Costly lessons must be learned
So here we go again. There's hardly the feeling of a bright new dawn at Carrow Road. We've signed just one new player, and the departures of Simon Charlton and Darren Ward don't exactly signal the end of an era.
So here we go again.
There's hardly the feeling of a bright new dawn at Carrow Road. We've signed just one new player, and the departures of Simon Charlton and Darren Ward don't exactly signal the end of an era.
Nigel Worthington has said he is not interested in signing Chris Sutton, and the past couple of days have been dominated by speculation that our former hero will instead be wearing the blue shirt of our Suffolk rivals.
But cut through all the doom and gloom about the lack of new faces and it might, just, all work out in our favour.
For my money, the key problem last year was complacency. I'm not pointing at a particular player or match or incident. It was just a general feeling that seemed to pervade the whole season - the idea that because everyone (players, board, press and fans) said we should be at the top of the table, we would eventually find our way there.
We didn't - and our final placing of ninth was highly flattering. Ignore the position and look instead at the points difference of 13 between sixth-placed Crystal Palace and us.
- 1 Norfolk fish and chip shop named one of the 10 best in the UK
- 2 Café serving produce fresh from its farm opens in north Norfolk
- 3 Vandals smash charity dinosaur trail T.rex and leave kebab in its mouth
- 4 Banksy mural created to spark debate after town's artwork was sold
- 5 Woman accused of exposing herself to boy outside Lowestoft park
- 6 Motorcyclist suffers serious injuries in crash with 4x4 outside village pub
- 7 Some firefighters using foodbanks amid £18m payroll system 'farce'
- 8 Teenager died after choking on own vomit
- 9 Council refusing special school place for disabled girl
- 10 Police break up rave at country park
Indeed, we were nearer points-wise to fourth-bottom QPR than we were to Palace.
This time around, things will surely be better. Anything else is unthinkable.
For a start, we are not favourites to go up, so perhaps the pressure (from outsiders, at least) will be less intense.
More importantly, the likes of Andy Hughes - who surely couldn't have foreseen the relative fortunes of his previous club, Reading, and his new employer when he made the switch to Norfolk last summer - will know that this year he is going to have to improve (and then some) if the team are going to leave their comfort zone.
Maybe last year was the wake-up call some of the players needed.
Darren Huckerby, who remains one of the most talented players at this level, has already spoken publicly of his frustration at last season.
He will know as well as anyone that the occasional flash of brilliance is not enough, and he has so much more to offer.
Perhaps he, too, was guilty of cruising on auto-pilot, and he must know that he needs to raise his game if he wants to perform again at the highest level - at Carrow Road, at least.
The list of those who can do better is far too long.
As well as Hughes and Huckerby, there is Dickson Etuhu, Carl Robinson, Peter Thorne, Jurgen Colin, Ian Henderson . . .
Some of them had absolute stinkers last year - Thorne and Etuhu, for example, must be itching to show us what they are made of, and surely both would happily wipe last season from their CVs.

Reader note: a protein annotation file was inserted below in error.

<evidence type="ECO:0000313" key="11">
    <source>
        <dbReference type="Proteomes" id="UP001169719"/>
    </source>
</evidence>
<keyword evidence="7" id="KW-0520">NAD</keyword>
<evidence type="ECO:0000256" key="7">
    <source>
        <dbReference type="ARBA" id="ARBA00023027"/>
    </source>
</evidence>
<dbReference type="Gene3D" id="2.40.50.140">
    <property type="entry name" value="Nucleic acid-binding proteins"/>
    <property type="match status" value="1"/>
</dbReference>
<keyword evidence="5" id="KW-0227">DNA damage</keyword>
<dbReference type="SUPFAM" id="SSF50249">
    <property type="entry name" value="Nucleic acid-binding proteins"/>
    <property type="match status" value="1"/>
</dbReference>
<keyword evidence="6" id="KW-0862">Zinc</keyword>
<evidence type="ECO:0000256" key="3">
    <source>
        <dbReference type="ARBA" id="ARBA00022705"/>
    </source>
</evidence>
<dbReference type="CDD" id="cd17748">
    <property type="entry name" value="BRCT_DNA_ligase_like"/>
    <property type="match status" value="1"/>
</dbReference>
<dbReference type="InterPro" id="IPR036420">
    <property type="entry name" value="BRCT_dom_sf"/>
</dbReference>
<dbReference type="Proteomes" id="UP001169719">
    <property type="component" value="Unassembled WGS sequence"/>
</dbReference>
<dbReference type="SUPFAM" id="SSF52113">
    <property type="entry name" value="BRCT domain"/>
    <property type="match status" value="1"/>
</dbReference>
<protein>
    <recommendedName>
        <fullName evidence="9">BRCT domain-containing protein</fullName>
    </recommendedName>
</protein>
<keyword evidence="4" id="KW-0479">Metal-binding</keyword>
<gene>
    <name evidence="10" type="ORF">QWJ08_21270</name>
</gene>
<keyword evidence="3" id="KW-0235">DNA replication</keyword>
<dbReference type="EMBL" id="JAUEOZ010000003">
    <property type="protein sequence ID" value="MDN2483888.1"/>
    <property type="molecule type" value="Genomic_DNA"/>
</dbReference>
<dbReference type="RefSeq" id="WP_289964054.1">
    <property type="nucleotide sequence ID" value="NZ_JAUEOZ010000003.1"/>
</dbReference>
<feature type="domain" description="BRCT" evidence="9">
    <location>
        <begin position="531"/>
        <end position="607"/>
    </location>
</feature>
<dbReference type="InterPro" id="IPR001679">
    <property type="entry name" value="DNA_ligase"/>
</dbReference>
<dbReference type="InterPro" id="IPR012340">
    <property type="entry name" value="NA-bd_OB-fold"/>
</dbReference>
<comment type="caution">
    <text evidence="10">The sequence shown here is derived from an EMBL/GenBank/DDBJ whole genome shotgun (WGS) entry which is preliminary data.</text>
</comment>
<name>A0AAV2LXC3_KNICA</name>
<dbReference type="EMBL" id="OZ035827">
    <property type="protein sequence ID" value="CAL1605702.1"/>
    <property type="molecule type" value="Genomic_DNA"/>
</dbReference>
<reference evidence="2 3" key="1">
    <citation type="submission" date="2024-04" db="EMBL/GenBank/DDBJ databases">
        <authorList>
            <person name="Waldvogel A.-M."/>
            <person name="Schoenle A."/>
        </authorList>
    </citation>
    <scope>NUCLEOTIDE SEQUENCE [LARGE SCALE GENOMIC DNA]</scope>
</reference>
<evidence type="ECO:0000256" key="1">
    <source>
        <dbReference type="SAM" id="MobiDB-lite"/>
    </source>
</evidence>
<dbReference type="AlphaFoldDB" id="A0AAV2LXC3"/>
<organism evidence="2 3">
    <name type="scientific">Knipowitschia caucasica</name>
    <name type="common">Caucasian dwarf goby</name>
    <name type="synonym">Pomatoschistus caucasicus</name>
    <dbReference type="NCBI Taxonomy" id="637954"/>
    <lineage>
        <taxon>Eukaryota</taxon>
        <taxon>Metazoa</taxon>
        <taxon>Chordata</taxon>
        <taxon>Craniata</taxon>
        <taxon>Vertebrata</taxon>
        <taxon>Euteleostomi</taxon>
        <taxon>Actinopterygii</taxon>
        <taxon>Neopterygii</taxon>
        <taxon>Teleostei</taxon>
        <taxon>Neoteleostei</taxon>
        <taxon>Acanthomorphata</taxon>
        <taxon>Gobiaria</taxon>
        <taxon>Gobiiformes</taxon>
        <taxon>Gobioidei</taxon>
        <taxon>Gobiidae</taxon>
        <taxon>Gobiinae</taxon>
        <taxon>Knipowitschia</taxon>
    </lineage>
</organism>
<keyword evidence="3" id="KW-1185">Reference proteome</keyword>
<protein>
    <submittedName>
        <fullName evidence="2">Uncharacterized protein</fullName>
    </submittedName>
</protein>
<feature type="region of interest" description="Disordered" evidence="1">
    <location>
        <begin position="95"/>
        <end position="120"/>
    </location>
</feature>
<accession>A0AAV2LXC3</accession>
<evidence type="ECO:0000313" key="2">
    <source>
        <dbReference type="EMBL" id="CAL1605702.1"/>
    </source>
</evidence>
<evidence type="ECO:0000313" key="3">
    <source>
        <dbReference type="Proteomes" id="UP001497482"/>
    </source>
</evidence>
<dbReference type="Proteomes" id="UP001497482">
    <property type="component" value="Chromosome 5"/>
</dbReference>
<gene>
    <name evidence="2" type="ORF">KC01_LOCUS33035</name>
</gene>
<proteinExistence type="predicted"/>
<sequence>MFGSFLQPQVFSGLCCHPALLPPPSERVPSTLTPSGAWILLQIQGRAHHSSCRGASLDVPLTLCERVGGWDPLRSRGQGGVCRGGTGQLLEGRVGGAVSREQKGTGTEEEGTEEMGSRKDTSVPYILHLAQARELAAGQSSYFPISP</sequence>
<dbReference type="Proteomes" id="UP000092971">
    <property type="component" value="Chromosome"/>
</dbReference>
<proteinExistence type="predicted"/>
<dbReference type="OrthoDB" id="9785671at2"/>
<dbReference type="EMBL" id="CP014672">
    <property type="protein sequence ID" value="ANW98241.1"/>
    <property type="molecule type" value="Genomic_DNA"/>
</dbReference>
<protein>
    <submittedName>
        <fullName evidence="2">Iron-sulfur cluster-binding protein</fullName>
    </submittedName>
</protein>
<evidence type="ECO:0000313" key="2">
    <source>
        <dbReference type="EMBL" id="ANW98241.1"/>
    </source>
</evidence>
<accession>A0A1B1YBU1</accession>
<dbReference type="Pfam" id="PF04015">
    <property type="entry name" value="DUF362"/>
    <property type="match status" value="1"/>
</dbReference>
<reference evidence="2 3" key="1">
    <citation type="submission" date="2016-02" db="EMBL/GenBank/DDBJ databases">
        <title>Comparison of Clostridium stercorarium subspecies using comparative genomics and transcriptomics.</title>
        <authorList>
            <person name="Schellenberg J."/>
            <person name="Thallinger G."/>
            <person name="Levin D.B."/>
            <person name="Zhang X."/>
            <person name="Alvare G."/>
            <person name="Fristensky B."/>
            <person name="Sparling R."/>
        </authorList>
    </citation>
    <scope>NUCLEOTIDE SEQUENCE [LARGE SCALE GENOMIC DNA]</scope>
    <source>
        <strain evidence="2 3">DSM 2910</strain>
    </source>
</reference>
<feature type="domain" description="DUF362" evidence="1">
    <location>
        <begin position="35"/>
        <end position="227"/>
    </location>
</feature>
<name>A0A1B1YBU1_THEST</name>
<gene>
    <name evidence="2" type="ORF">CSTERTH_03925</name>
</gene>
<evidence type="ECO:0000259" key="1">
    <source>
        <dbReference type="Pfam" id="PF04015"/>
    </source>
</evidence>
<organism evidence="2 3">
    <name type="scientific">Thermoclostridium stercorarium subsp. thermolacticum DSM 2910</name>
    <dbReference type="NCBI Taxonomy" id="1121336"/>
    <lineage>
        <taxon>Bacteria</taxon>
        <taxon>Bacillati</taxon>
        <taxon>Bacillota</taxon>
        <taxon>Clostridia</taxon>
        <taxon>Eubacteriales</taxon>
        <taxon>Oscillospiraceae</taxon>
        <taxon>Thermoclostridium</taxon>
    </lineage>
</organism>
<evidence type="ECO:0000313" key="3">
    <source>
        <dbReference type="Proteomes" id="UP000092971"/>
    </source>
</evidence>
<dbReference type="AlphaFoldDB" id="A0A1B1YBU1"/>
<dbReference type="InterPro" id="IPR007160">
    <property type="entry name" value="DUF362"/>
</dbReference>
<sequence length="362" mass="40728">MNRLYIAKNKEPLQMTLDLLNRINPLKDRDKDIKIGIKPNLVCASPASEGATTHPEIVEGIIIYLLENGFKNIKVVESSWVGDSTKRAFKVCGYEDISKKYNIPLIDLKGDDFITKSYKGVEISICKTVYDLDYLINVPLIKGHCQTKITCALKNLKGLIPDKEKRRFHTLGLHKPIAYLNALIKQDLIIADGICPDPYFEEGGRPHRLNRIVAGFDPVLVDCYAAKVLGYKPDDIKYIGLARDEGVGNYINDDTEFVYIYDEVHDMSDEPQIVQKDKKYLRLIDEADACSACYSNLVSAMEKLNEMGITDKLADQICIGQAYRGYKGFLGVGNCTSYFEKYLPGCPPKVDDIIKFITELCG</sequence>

A team that includes Huckerby, Adam Drury, Jason Shackell, Youssef Safri, Robert Earnshaw, Paul McVeigh, Leon McKenzie and Paul Gallacher (from what little we've seen of him, at least) should be a match for anyone at this level.
But last year, they weren't. Instead, they lurched from ordinary to poor to dreadful. It mustn't happen again.
t Leeds United are odds-on favourites to win today, and you can't really blame the bookies.
Last season's play-off finalists with home advantage against last year's also-rans? No contest, surely.
Hang on a minute. After City's 2-2 draw at Elland Road in early March, Leeds only won one more match before embarking on their play-off campaign - and that was a 1-0 home win over relegation-bound Crewe.
And although they beat Preston in the play-off semis, they were then walloped by Watford at the Millennium Stadium.
So perhaps they will be the ones with the hangover - and their injury crisis can't help, either.
I suspect Robert Earnshaw will be the lone striker this afternoon, but I'd give Leon McKenzie a run-out, too.
An Earnshaw-McKenzie pairing should prove a nightmare for an aging Paul Butler and company - as long as Norwich play the ball to feet, that is.
The problem is that that's where the gameplan fell down week after week last season.
t SUTTON'S STILL GOT CLASS
I'm a bit puzzled as to why Geoff Horsfield was a player Nigel Worthington was interested in ,while Chris Sutton was so swiftly ruled out as a transfer target.
“He's a bit older now and he's had his injury problems,” said Worthington when asked about the possibility of signing Sutton.
Some might think Worthington has a point regarding the injuries.
But Sutton is 33. Horsfield, who has just been snapped up by Leeds and who might play against us today, is 33 in November. And our own Peter Thorne (who we only signed a year ago) is - you guessed it - 33.
t I'm honoured to be following in the footsteps of my friend and colleague Richard Balls, who has been writing this column since its inception more than six years ago.
Like Richard, I am a season ticket holder in the Snakepit, and last year I racked up about 10 away games.
My day job is on the EDP business desk, but for the purpose of this column I am writing as a fan, not a journalist.
I'm simply a City supporter who will tell it as I see it.
If you agree with me, great. If you don't, never mind. Either way, feel free to let me know.
I'm not promising to reply to every e-mail, but you can contact me at firstname.lastname@example.org